Aging in dry warehouses promotes the evaporation of water, thereby increasing the alcohol content; humid storage encourages the opposite. After aging, spirits are diluted to the strength at which they will be sold, blended to achieve their final taste profile, and colored for uniform appearance.
Ethyl alcohol is the natural by-product of yeast acting on sugar in a water solution. This process is called fermentation, and it proceeds until either the yeast runs out of sugar, the alcohol concentration rises to the point where the yeast can no longer work, or the fermentation is artificially halted. The alcohol that most people drink is an organic chemical, C2H5OH. In 1536 the German alchemist Paracelcus first used the word "alcohol" in its modern sense.
Of great concern to alcohol producers and consumers is "how much alcohol is in this drink?" In the United States, containers of spirits are required to display the alcohol concentration of the drink as a percentage by volume. Alternatively, the strength of alcohol can be expressed as "proof," which is twice the percentage by volume: for example, 100-proof spirits are 50 percent alcohol by volume.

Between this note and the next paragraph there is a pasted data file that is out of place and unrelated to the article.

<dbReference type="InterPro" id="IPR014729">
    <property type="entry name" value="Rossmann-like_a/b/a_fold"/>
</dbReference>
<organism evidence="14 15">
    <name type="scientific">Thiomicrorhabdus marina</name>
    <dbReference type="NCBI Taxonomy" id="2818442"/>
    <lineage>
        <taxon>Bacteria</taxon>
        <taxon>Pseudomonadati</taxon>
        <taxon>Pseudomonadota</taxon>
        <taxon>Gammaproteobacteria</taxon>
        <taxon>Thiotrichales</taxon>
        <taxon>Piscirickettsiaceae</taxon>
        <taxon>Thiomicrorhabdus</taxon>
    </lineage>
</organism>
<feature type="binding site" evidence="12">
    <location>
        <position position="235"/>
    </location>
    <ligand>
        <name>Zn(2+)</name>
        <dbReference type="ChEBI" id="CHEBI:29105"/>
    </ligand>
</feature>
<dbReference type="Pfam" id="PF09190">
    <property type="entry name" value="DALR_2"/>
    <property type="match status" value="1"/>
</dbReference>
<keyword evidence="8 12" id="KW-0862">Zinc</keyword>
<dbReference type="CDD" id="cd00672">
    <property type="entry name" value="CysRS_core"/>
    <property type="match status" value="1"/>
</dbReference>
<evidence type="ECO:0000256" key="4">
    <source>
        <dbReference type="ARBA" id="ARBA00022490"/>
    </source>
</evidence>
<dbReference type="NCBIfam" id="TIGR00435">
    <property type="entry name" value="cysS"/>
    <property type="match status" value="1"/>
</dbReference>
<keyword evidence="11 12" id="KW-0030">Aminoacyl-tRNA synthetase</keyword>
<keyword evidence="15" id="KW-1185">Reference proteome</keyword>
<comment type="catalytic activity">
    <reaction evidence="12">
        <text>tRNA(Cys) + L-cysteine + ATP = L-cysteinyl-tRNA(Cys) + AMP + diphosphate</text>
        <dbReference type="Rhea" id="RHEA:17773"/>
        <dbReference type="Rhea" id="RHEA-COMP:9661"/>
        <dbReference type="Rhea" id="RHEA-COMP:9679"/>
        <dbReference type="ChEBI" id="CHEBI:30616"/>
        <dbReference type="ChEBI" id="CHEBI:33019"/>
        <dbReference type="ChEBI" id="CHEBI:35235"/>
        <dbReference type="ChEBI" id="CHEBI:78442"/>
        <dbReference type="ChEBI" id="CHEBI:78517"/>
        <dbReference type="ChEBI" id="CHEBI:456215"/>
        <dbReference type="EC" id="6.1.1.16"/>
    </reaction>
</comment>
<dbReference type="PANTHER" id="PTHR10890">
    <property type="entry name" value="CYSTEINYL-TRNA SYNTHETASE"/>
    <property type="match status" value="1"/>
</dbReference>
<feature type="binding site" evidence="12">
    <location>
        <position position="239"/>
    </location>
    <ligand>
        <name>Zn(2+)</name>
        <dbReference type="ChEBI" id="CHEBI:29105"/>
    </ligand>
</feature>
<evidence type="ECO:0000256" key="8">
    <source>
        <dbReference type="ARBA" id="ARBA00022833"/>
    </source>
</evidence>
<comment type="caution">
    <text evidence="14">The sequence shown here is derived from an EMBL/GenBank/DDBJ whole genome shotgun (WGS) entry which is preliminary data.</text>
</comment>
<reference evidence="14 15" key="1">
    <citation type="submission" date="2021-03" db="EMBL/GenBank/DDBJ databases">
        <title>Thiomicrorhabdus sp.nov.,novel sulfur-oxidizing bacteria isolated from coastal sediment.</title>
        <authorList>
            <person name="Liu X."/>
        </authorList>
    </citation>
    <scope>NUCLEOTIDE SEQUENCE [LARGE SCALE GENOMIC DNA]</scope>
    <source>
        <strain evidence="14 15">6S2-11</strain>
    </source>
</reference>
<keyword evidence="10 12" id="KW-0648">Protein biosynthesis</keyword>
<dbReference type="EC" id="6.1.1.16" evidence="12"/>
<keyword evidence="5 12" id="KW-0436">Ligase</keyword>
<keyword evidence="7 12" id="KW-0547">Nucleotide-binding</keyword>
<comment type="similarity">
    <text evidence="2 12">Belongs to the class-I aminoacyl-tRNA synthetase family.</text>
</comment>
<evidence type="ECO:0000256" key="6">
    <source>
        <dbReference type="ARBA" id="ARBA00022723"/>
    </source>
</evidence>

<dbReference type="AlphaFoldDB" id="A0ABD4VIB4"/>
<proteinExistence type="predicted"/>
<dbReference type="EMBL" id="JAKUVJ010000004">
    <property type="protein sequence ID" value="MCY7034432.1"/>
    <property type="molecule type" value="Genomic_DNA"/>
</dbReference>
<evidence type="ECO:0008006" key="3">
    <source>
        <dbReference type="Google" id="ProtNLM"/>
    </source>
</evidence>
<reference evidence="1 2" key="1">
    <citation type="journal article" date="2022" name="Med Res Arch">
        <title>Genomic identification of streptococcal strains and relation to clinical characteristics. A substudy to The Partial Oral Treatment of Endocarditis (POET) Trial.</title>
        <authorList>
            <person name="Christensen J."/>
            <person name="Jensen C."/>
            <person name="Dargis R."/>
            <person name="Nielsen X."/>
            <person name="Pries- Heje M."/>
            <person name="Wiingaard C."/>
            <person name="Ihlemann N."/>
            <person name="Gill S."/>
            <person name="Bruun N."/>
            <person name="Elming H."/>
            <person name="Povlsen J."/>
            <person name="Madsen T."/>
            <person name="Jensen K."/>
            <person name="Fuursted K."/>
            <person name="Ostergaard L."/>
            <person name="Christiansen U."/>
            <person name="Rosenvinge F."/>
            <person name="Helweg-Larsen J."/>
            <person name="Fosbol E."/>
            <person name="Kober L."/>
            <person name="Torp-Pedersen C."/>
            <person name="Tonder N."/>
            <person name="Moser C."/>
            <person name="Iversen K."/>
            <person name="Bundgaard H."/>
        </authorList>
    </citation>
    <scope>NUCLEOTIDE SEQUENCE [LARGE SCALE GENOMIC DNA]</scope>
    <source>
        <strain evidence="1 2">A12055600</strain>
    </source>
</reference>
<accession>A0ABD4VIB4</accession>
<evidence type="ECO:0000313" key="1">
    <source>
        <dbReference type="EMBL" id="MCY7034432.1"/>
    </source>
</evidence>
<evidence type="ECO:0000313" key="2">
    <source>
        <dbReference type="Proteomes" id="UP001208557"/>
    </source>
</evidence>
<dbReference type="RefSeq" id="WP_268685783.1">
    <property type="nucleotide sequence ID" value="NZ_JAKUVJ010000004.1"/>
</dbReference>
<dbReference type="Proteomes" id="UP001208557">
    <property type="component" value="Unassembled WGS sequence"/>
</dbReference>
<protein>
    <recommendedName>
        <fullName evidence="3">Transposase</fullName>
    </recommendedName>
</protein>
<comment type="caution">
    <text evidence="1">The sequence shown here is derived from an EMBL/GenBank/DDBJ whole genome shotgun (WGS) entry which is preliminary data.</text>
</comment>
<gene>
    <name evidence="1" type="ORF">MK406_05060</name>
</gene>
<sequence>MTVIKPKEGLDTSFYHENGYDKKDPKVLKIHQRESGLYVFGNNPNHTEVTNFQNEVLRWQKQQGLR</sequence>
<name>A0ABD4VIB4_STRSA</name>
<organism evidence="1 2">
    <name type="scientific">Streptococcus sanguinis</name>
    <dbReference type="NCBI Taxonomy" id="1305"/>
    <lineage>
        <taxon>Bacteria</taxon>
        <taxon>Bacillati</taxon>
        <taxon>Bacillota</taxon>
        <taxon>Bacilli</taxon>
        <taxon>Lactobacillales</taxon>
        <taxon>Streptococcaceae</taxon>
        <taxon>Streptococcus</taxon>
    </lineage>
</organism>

Alcohol and the brain. There are two reasons that alcohol has been so popular for so long. The first is that aside from wine or beer, alcohol was one of the few drinks upon which early civilized humankind could rely. A large sedentary population pollutes its own streams and ground water; deadly typhoid and cholera bacteria thrived in drinking water. Milk was unreliable and, for many adults, not digestible. Fruit juice, in the days before preservatives, was either turned into vinegar through bacterial activity or turned into wine by fermenting through its own yeasts. Only wine, which does not support any bacteria harmful to man, was consistently safe for consumption.